People living across Preston, Chorley and South Ribble will benefit from a new approach being adopted by local GP surgeries which aims to better support peoples’ non-medical needs.
It is estimated that around half of all GP appointments are not directly related to medical conditions, according to experts.
The plan, which comes as surgeries across the whole central Lancashire area begin to work closer together in their local areas through what is also referred to as ‘networks’, will include ‘link workers’ being available in each of these areas to support patients in accessing the support that they might need.
These newly introduced link workers were identified as a key priority within the recently published NHS Long Term Plan and will be pivotal to helping deliver a new, but well regarded approach for patients called social prescribing.
Social prescribing is a way of enabling GPs and other health and care professionals to connect patients to community activities, networks and non-clinical services that can help to meet their social, emotional or practical needs; with the help of a dedicated link worker.
Social prescribing recognises that people’s health is determined by a range of social, environmental and economic factors. Social prescribing can include many things, such as help with:
- managing debt
- finding a job or housing
- befriending and lunch clubs
- leisure activities, getting outdoors and exercising
- gardening/animal care
- crafts groups
- anything else available through local charities, organisations, community or voluntary groups.
Dr Lindsey Dickinson, a local doctor and GP Director at NHS Chorley and South Ribble Clinical Commissioning Group (CCG), said: “Every day I see people with a wide range of different health complaints. But often, many of these people have other underlying and complex reasons which contribute towards their overall ill-health and many of these are non-medical, usually linked to their social or domestic circumstances.
“By connecting people with local community services, support groups and activities through social prescribing we can help to improve people’s health and wellbeing as well as increasing their independence and making the most of community assets. It should also in turn allow GPs to focus their time and expertise on treating people’s immediate health needs.”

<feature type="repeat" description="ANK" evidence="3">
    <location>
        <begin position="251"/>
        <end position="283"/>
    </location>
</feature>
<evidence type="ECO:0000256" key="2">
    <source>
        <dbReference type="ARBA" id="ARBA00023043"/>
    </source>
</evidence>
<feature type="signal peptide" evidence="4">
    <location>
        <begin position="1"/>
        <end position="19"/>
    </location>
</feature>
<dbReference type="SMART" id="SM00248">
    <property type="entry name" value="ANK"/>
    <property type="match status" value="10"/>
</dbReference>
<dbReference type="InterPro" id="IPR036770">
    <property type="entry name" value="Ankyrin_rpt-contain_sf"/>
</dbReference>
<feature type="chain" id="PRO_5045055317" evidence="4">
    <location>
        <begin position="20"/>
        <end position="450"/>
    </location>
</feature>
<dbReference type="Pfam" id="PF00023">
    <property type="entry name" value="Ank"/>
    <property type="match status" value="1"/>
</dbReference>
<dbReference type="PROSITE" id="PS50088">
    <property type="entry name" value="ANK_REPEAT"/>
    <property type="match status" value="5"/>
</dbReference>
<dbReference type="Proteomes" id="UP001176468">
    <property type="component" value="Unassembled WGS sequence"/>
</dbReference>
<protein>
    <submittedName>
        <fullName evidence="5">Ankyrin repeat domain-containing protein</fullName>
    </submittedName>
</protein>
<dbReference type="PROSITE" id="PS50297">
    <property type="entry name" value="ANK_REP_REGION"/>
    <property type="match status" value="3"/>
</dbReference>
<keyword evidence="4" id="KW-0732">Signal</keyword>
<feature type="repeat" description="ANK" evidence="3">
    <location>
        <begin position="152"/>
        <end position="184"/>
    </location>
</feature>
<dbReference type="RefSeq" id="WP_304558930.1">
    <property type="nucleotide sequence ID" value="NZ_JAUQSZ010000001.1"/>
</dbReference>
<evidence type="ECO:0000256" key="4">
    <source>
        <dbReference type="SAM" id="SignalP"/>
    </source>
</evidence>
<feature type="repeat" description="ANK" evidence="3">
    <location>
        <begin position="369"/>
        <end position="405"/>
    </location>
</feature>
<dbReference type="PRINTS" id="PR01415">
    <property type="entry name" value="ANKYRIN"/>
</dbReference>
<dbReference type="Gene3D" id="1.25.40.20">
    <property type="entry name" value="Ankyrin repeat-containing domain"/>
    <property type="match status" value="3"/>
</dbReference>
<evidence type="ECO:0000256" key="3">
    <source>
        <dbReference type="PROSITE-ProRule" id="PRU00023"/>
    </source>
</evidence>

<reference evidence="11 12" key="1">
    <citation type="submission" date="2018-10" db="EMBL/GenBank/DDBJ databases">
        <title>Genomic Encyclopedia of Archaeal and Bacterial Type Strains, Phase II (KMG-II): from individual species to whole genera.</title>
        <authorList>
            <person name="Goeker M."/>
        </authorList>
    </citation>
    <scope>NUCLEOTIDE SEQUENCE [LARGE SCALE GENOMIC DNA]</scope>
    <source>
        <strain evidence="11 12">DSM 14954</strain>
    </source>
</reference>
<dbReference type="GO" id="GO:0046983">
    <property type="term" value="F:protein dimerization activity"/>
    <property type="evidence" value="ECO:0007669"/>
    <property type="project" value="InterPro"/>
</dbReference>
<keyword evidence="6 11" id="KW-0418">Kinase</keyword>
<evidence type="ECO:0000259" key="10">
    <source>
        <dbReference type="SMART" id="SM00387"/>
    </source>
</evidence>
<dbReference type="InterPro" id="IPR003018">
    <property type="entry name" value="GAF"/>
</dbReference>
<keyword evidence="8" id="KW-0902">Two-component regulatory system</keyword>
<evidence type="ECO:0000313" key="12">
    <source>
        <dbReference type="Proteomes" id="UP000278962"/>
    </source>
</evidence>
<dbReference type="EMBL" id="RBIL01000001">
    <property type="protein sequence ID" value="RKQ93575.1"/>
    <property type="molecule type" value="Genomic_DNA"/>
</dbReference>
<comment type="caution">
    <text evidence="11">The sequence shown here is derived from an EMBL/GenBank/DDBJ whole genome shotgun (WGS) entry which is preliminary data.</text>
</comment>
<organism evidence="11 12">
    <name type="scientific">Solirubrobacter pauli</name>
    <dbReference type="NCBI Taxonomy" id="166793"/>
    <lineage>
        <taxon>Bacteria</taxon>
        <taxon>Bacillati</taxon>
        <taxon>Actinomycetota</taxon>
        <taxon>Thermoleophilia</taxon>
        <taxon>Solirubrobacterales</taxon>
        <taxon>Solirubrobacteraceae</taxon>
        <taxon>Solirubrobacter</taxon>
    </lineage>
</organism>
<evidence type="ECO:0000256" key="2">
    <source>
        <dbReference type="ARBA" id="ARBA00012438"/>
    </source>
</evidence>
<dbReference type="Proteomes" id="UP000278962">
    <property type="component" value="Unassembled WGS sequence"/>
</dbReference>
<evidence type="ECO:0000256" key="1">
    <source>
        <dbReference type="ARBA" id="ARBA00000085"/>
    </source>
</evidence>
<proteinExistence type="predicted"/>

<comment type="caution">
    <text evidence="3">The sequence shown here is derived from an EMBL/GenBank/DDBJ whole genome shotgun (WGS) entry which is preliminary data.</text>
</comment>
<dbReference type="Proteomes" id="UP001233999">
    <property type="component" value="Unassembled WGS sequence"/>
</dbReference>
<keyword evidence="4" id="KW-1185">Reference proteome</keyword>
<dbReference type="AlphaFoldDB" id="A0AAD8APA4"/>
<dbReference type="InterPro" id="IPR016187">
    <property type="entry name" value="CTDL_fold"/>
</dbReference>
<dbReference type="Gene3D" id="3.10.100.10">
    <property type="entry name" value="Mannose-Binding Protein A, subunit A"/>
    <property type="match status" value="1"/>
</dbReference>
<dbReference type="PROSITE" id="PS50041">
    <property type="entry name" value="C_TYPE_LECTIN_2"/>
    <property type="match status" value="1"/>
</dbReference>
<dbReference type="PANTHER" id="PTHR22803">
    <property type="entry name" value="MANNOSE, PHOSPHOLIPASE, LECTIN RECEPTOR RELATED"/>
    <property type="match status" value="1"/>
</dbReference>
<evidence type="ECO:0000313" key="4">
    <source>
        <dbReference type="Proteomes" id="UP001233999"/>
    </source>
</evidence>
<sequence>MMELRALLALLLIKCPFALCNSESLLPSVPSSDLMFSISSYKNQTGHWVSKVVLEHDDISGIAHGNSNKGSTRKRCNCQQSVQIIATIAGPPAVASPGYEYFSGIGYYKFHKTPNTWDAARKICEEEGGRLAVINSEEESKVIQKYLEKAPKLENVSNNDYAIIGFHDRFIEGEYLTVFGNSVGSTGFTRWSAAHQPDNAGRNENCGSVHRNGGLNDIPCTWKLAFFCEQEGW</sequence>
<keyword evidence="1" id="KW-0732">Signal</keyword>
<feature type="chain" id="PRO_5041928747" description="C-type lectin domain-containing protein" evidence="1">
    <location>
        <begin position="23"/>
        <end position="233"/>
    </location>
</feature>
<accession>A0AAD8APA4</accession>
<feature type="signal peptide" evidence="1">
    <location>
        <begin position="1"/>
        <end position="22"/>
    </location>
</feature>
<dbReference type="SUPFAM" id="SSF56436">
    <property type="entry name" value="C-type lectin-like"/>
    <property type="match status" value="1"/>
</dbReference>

People who could benefit from the approach will be referred to the ‘link worker’ based within their GP practices’ network. The link worker will then arrange a face-to-face meeting with the patient in order to better understand their needs; discuss relevant possibilities; and, support them in the early stages of their engagement with the local service. The desire is to get the best outcome for each patient through a personally tailored ‘social prescription’. Benefits for patients can include better quality of life, improved mental health and wellbeing and lower levels of depression and anxiety.
The social prescribing approach is made possible by the local health and care organisations in central Lancashire working much more closely together through what is known as an Integrated Care Partnership. This sees, local NHS organisations, local councils and organisations across the voluntary, community and faith sector all working together to develop better ways of working and make the best use of joint resources.
The work has also been accelerated in the wider Lancashire and South Cumbria area through what is also known as a Population Health Management approach ebbing introduced. This involves local services using information which is already held about people to look at the best way to help them live longer, with personalised care tailored to their needs. One example is using data to identify people who have multiple long term conditions and understanding the ways in which they can be supported to prevent complications and live independently.
For more information about the central Lancashire partnership and other work happening across the wider Lancashire and South Cumbria area please visit www.healthierlsc.co.uk.